Jasmin picked us up, dressed in crisp white shirt and trousers, and took us to eat some fish. We shared a bottle of wine and had fascinating chat about communism and Tito. Jasmin was greatly in favour, telling us that Tito was a great, great man. An interesting contrast to another guy, perhaps less well-off, who we’d met a few days prior, who felt very bitterly about the whole affair. We were entertained by an old musician on the next table, that Jasmin knew, who, having left his accordion at home, happily mimed playing it, singing the tune. He drank too much, though and soon became an annoyance to the others; impressed as he was by this English girl. He gave me a book of stories from the mountains of Montenegro, just that day given to him by his friend, the author and signed. This would have been fascinating for me, were it not written in Serbian. He wouldn’t take no for an answer, and I didn’t want to be rude, so I graciously accepted. Later I left it in the hotel, hoping it might find a delighted new owner.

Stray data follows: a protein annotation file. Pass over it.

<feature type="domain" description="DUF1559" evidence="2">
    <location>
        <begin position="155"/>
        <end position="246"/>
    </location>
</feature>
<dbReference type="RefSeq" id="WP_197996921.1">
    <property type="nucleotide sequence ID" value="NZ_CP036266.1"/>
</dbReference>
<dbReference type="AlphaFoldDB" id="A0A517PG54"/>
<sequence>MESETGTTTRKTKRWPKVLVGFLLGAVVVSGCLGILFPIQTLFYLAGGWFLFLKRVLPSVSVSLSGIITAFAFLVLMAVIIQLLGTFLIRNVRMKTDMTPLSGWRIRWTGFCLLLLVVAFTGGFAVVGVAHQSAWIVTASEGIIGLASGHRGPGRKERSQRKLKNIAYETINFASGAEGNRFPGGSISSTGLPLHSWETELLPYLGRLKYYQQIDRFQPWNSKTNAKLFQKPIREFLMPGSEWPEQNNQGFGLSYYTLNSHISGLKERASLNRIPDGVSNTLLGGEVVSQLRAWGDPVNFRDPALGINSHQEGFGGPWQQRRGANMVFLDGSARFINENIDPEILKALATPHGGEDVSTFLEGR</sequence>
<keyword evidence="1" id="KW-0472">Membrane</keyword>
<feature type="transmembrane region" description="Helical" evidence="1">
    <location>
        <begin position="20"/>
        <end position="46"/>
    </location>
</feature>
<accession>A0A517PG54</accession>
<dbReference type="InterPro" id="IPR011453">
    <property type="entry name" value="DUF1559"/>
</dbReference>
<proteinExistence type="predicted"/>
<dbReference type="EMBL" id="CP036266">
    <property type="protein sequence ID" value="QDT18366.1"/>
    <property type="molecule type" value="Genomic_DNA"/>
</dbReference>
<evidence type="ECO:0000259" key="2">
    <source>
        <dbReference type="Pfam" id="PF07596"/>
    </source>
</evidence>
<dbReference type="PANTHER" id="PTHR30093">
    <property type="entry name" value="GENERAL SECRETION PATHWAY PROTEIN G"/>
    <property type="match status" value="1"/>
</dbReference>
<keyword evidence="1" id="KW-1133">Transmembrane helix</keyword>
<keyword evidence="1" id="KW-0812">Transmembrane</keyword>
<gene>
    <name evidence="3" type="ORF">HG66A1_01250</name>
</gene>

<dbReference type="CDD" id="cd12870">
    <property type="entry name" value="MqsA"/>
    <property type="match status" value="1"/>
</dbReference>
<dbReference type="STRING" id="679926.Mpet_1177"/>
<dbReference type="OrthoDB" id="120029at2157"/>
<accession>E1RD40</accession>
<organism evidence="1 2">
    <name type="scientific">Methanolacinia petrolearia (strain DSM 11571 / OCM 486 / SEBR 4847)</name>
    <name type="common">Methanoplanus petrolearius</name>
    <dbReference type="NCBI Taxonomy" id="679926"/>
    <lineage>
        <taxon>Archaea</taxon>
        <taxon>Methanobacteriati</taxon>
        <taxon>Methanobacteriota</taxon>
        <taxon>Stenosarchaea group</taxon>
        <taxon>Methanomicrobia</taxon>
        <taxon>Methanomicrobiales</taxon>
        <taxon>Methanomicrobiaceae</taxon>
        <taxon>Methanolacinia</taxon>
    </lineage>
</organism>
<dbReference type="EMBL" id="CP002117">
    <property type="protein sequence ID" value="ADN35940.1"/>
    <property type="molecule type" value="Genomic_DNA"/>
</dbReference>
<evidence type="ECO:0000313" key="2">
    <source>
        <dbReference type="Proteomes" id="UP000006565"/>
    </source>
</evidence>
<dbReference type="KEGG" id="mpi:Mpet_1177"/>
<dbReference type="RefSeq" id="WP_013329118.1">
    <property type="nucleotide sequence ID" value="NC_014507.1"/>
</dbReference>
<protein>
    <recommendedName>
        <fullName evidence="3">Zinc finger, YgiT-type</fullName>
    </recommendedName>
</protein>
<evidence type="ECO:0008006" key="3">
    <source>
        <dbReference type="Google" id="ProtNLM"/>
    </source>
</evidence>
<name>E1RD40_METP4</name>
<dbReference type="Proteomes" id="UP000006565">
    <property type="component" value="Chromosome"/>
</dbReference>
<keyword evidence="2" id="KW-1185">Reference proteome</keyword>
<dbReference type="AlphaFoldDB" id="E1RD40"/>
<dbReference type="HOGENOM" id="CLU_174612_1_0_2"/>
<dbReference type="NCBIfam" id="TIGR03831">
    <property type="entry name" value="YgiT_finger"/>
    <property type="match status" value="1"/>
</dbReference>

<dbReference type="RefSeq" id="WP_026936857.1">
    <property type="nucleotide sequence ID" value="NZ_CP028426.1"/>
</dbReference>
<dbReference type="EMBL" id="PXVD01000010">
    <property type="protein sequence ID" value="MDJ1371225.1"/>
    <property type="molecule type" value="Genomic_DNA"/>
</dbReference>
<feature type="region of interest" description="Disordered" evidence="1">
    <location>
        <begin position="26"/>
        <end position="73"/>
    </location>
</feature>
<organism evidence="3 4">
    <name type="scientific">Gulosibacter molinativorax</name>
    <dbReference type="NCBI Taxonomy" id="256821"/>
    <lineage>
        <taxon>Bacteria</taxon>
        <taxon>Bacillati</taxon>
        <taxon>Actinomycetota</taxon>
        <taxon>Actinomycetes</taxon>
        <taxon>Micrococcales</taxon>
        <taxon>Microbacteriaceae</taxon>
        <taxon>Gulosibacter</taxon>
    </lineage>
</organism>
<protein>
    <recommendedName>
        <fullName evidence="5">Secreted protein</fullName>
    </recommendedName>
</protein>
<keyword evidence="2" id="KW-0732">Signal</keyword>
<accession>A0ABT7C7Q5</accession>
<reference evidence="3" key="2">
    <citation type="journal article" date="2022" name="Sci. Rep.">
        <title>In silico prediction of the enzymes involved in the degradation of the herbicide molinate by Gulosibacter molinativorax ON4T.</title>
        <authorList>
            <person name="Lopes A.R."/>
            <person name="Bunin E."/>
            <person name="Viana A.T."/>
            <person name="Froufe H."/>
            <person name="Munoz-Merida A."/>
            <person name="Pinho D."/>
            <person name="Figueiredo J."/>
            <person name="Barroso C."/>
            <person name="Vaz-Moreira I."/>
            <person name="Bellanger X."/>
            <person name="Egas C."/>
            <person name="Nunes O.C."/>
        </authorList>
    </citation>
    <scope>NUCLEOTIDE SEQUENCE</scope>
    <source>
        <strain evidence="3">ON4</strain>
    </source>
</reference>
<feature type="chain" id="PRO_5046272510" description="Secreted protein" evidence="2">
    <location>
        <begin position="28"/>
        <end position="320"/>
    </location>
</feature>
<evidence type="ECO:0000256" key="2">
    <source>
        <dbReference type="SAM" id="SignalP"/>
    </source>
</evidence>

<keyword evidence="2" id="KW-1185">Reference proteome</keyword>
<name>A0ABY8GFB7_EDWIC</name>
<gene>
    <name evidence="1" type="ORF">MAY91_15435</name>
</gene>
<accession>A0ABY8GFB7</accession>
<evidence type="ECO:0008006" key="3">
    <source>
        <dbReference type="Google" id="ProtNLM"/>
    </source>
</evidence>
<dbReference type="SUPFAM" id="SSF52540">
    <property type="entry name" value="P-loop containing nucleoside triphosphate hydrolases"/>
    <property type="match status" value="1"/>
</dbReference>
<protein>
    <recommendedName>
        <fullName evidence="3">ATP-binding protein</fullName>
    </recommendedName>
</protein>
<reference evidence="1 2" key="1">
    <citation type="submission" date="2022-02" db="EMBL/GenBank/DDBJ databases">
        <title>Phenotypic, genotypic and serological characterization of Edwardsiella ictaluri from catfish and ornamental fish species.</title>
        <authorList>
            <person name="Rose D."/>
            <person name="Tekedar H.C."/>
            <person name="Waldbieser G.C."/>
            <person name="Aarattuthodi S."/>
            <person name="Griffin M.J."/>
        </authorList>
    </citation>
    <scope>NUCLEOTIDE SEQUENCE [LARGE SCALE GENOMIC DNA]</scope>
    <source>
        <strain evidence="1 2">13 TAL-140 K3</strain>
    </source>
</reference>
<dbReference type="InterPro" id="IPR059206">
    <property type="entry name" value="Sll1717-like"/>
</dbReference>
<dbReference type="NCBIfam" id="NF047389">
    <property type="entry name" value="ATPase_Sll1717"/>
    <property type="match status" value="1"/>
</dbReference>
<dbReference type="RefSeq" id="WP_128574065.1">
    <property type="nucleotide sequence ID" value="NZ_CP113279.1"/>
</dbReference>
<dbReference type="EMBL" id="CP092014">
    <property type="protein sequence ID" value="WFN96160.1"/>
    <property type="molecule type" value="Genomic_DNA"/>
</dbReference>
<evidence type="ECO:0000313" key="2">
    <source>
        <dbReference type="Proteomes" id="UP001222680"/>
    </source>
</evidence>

Jasmin was very kind, and showed us true Serbian hospitality, wouldn’t let us pay a dime, two nights running! Very courteous man, we hope to meet him again sometime.
We rode one more day to get into Bulgaria, and then took a couple of trains to get to Istanbul. This move was necessary, if a little sad, because our Iranian visa runs out in a month, and we want to see Turkey beforehand.
Getting the modern-day Orient express was a reet palaver; our previous train delayed, we rushed onto it without enough cash to pay for ticket, bike and sleeping car reservation, as did our French cabin-mates, who were travelling on Interrail and hadn’t expected to pay more for the sleeper (there was nothing else available, the non-sleeper cars stopped at the border), and plenty of other tourists didn’t have enough of the correct currency to get their visas, there was no ATM to get Turkish lira, so you had to have sterling, dollars or euros. We all mucked in and helped each other with whatever currencies we did have, it was great; real camaraderie!
Felt pretty special, though, arriving in Turkey – last week of Ramadan – the moon and star flag and beyond it the waning crescent moon.
From the station in Bulgaria, I’d sent out a last minute email request to a few hosts on warmshowers.org in Istanbul. I gave my phone number, and in the morning, before our arrival; lo and behold, we had a reply; Emre was willing to host us. He’d be home from work at 6 and we could meet him there.